Graduate programs in health care accept 89 percent of Bates applicants
Eighty-nine percent of Bates College students who worked with the college’s Medical Studies Committee in applying to health care-related graduate programs for fall 2007 matriculation were accepted.
According to a report issued this week by the committee, 32 of 36 Bates applicants to medical (allopathic) or osteopathic schools, or 89 percent, were accepted. Nationally, about 45 percent of applicants to allopathic schools were accepted.
A national acceptance rate for osteopathic schools wasn’t available. However, in the 2007-08 academic year, 4,243 of 11,459 osteopathic school applicants, or 37 percent, were enrolled (as opposed to accepted; not all accepted applicants will enroll).
Fifteen out of 17 Bates applicants to other health-related programs, such as dental, nursing, nurse practitioner or veterinary medicine, were accepted, or 88 percent.
All told, 47 out of 53 Bates applicants who worked with the committee were accepted into graduate programs in the health professions.
Bates students are typically accepted into graduate programs in the health professions at a rate higher than the national average. This speaks to both the quality of Bates students and the way Bates prepares students for life after graduation.
During the 2006-07 academic year, the Bates Medical Studies Committee had more than 300 counseling appointments lasting at least 30 minutes with students and alumni interested in health careers. The college’s medical studies program helps students satisfy medical school requirements by, for instance, guiding students with their course selections and helping set up job-shadowing or internship opportunities.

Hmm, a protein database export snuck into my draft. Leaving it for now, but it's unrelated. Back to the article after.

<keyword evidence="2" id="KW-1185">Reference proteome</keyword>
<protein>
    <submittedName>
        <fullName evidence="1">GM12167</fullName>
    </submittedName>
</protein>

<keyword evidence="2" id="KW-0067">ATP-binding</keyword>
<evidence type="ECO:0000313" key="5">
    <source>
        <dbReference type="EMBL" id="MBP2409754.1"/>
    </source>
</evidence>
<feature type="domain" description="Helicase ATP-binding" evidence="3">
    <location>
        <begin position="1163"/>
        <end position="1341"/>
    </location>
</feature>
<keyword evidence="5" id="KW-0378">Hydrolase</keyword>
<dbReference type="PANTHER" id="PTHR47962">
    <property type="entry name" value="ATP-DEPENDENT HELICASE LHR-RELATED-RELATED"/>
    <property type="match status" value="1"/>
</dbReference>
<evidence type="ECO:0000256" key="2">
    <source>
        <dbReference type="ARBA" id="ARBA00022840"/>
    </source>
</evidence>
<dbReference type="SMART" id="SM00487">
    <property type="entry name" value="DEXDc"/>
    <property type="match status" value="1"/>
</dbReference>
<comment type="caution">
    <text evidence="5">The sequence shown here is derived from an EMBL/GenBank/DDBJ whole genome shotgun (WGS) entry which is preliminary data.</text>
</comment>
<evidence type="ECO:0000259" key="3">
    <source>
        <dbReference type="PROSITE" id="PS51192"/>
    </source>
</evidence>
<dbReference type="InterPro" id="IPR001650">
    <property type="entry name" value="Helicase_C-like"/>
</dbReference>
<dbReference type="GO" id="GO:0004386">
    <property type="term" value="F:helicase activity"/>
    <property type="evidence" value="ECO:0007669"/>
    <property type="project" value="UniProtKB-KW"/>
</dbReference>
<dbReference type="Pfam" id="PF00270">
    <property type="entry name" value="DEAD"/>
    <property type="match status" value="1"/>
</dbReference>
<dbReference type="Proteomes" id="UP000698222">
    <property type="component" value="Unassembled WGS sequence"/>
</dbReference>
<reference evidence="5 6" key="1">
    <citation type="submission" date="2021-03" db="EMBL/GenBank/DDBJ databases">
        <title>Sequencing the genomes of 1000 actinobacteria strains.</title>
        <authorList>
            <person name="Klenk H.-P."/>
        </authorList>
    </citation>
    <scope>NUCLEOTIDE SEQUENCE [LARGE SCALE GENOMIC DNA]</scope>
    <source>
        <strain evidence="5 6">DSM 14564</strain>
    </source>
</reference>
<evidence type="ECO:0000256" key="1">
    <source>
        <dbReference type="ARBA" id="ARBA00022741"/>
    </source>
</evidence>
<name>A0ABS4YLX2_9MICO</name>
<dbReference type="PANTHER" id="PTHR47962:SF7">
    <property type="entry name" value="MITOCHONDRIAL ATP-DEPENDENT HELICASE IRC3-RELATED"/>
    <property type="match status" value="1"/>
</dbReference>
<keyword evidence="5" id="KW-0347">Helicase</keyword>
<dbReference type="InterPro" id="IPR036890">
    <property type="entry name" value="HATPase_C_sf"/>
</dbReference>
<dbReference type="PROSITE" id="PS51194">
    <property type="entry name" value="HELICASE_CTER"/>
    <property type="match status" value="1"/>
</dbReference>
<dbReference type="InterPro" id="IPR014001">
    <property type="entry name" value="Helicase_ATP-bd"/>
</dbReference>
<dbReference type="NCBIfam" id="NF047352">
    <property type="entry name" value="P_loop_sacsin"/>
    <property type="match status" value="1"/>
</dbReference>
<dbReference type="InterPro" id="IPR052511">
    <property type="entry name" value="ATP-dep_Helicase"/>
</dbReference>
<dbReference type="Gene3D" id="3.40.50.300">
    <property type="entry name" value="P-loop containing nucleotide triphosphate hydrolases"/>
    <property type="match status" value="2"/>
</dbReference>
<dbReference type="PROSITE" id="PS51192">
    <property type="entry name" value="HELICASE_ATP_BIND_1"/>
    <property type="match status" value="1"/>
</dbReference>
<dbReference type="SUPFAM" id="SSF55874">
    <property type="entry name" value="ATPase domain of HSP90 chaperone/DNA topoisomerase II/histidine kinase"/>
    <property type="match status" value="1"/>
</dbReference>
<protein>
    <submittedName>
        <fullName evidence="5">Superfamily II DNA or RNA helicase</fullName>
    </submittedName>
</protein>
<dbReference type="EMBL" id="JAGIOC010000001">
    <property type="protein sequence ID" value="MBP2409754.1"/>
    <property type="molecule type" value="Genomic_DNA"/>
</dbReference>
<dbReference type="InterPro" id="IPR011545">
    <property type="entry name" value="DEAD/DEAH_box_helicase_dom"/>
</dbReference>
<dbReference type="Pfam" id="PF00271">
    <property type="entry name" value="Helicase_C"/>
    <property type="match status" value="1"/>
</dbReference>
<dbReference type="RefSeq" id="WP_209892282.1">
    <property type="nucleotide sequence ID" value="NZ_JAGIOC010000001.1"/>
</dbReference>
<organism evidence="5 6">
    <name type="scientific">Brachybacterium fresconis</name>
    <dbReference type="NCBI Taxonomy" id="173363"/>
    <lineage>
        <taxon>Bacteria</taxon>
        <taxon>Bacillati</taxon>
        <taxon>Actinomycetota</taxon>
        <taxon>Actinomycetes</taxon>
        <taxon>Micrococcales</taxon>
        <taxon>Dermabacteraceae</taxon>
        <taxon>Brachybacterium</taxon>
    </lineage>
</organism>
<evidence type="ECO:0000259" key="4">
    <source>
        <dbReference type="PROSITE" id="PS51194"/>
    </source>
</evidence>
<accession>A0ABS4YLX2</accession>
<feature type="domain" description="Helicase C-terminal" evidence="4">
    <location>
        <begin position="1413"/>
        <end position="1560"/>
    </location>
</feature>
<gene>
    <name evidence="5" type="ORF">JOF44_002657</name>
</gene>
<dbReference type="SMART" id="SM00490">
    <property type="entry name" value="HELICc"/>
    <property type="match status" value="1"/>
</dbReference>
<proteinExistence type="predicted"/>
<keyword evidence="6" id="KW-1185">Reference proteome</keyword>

Nearly 91 percent of Bates students who worked with the committee and applied to allopathic schools were accepted for fall 2007. Sixty-three percent of all Bates students who applied to allopathic programs were accepted, whether or not they worked with the committee.
Nationally, in 2007, 18,858 of 42,315 applicants (44.6 percent) to allopathic medical schools were accepted, according to information from the American Association of Medical Colleges.
Lee Abrahamsen, chair of the Medical Studies Committee and an associate professor of biology, notes that students at Bates and elsewhere show an increasing interest in graduate programs in public health. “That reflects the growing perception of health as a global issue that has to be understood from many perspectives,” she says.
In response, Bates has developed a four-course public health concentration as part of its new general education curriculum.
“Emerging infections, pollution, antibiotic resistance, who can or should be immunized — even laws that require car seats for children — are all public health issues,” Abrahamsen notes. “So public health is multidisciplinary, and including it in the curriculum allows our students to use what they learn from courses, travel, community engagement and other experiences to approach important issues that affect everybody.”
During the last two years, Bates applicants to allopathic and osteopathic programs have been 15 percent neuroscience majors, 24 percent biology majors, 29 percent biochemistry majors, 10 percent psychology and 22 percent other majors including art, philosophy, chemistry, English and religion.